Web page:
AC Milan manager Vincenzo Montella has been off to a decent start at his new club since August. After 25 matches he’s in 7th, four points behind Inter at 4th. A big reason for this has been the style of play he’s brought to Milan; one favouring maintaining possession and creating chances with short passing.
But at the end of January, Milan hit a bit of a snag. They lost four straight games, and Montella decided to make a change. Before I try to tell you what it was, let’s take a look at what he started out with and what he did well.
THE ORIGINAL – 4-3-3
This is Montella’s default formation. Milan used it virtually unchanged from opening day to mid-January. In this formation, he encouraged Donnarumma to play the ball short to the fullbacks or the Centrebacks to start attacks from the back.
Once in possession, the fullbacks could either play long passes to the wingers, or play it short to Montolivo who could then control the buildup from his deep central position. This formation brings a great deal of balance to the side because the back four was always protected by Montolivo, and the attack was aided by the presence of Bonaventura (or Niang) and Suso as creative forces.
When Montolivo was injured, Locatelli took his place in the midfield. Because of his inability to control, greater responsibility was ascribed to Bonaventura in buildup play. Meaning he took up deeper positions so he could be the primary ball-carrier.
Largely this worked because Locatelli’s defensive solidity was on par with Montolivo’s, so the switch in roles of conductor was simply transferred from Riccardo to Jack. This held up until that snag I told you about. That snag led to a few changes.
As a result of bad form, Niang was sent on loan to English team Watford FC. He was replaced by Everton winger Gerard Deulofeu. Later that month, both Bonaventura and De Sciglio were injured in a loss to Udinese. This meant several things needed to change.
With fullback Calabria still sidelined, the summer signing Leonel Vangioni was introduced at left-back. Gustavo Gomez deputised for the suspended Romagnoli, Locatelli was swapped out for Jose Sosa, and Deulofeu replaced Niang on the wing. This change, coupled with a change in play style, from an emphasis on possession to a more defensive counter-attacking approach, has resulted in more positive results for Milan in recent weeks.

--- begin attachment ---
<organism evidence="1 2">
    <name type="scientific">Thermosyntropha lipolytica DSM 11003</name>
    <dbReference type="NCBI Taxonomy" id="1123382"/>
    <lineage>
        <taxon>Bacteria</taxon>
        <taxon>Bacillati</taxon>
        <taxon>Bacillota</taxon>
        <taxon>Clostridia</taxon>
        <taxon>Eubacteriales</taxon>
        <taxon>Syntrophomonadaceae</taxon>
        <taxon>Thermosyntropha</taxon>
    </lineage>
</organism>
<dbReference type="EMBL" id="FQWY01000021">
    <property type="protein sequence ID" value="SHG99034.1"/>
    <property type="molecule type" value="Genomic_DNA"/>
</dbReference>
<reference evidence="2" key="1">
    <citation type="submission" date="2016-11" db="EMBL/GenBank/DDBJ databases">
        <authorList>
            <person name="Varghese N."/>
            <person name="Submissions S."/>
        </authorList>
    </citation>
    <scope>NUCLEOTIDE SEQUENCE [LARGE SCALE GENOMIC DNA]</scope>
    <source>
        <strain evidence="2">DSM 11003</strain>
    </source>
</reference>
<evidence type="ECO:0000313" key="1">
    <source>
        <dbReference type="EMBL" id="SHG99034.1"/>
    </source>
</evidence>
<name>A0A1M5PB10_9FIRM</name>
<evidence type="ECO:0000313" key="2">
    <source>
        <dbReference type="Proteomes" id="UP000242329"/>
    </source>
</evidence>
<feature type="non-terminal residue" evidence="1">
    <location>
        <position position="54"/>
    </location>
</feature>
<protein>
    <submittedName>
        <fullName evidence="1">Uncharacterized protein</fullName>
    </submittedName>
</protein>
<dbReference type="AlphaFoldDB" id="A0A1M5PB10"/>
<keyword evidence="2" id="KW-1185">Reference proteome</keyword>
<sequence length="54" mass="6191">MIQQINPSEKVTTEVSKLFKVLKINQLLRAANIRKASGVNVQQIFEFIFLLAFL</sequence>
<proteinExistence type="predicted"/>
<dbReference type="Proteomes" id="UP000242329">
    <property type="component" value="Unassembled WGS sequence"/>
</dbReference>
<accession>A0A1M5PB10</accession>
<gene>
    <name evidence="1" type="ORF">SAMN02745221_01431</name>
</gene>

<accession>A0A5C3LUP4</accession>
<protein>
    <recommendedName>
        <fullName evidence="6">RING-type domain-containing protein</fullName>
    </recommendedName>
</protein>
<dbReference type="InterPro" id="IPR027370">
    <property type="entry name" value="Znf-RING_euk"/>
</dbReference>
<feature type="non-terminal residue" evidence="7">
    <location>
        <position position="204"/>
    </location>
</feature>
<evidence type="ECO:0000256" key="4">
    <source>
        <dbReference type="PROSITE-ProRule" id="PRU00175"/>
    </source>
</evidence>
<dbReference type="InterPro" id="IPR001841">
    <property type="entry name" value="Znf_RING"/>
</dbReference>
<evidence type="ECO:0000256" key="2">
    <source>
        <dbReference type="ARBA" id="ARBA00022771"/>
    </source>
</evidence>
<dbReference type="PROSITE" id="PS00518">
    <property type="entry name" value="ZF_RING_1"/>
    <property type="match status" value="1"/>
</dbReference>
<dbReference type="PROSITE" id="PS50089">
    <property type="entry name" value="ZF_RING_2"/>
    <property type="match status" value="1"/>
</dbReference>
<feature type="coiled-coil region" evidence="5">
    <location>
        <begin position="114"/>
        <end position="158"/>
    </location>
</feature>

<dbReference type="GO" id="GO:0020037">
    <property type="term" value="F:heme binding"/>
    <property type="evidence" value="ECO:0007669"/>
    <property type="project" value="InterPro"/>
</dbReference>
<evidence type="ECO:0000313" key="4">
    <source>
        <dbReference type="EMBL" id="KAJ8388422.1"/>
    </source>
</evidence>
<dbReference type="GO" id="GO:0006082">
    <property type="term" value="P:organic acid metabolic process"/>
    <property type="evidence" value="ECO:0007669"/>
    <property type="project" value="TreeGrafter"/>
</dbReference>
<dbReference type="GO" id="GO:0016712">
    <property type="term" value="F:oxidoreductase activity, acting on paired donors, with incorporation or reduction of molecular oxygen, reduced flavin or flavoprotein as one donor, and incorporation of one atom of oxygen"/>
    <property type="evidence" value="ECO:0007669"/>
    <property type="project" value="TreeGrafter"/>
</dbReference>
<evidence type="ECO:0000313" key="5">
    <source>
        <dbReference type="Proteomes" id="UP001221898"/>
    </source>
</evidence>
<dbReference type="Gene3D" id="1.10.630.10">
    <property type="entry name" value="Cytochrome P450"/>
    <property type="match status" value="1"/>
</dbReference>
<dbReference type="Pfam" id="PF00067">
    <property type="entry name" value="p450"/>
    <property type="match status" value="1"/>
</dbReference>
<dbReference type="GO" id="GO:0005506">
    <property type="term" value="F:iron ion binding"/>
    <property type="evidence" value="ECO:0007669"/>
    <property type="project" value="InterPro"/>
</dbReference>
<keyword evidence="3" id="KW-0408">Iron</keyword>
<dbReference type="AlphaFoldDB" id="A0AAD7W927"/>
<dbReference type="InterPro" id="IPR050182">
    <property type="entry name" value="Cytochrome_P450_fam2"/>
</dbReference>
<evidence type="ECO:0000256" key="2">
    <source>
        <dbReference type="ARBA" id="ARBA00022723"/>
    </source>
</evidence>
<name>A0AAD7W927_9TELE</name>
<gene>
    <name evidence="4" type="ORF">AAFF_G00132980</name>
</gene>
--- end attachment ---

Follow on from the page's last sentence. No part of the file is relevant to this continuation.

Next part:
The downside is that this once again has created a familiar problem for Milan fans from last season; Carlos Bacca can’t contribute as much to games as he could under the older possession based system. But what else can Montella do to shake things up in the face of an injury crisis and tougher games to come?
PLAN A – If it’s not broke, don’t fix it
If the change to counter-attacking style results in victories, stick with it. After all, the formation is one the players are used to and believe in. Regarding Bacca, benching him for Lapadula is a possibility, as the Italian usually runs a lot more on the pitch.
PLAN B – False Nine
The away draw at Lazio was peculiar because it was the first Milan game without an out-and-out striker. It solved the problem of Bacca not being involved in the buildup by inserting a naturally creative player in Deulofeu as the centre forward. However, it left us with a new problem; the attack had no focal point and a lot of the buildup stalled because the players either failed with their final touch or simply misunderstood their attacking teammates.
PLAN C – The 4-4-2
The success Sinisa Mihajlovic found at Milan last season was largely due to this formation, a fast-paced, counter-attacking 4-4-2 that solved the problem of empty possession during buildup.
The midfield phase of buildup was largely bypassed in favour of breakneck counters led by the wingers Bonaventura and Honda. If Montella were to try something similar, it would probably look like this.
Naturally, this solves the same problems it did before, but the disadvantage is that it sacrifices a central midfield, and against a team with a 3-man midfield, the formation can be beaten fairly easily.
WILDCARD – Three or Five at the back
This formation was briefly seen at the end of Milan’s win against Fiorentina. It is extremely negative, consisting of six defensive players, and was used only to secure all three points in a tightly contested match. I don’t see it as a plausible long-term formation for Milan to build a squad around. Too defensive and doesn’t facilitate possession football.
It’s clear that there are a multitude of options for Montella, but in my view, no matter what he decides, he has to stress the philosophy of maintaining possession. That is the core tenet of Milan’s current identity and the facet of our game we must build on. In time, the results will improve and harder times will be a thing of the past.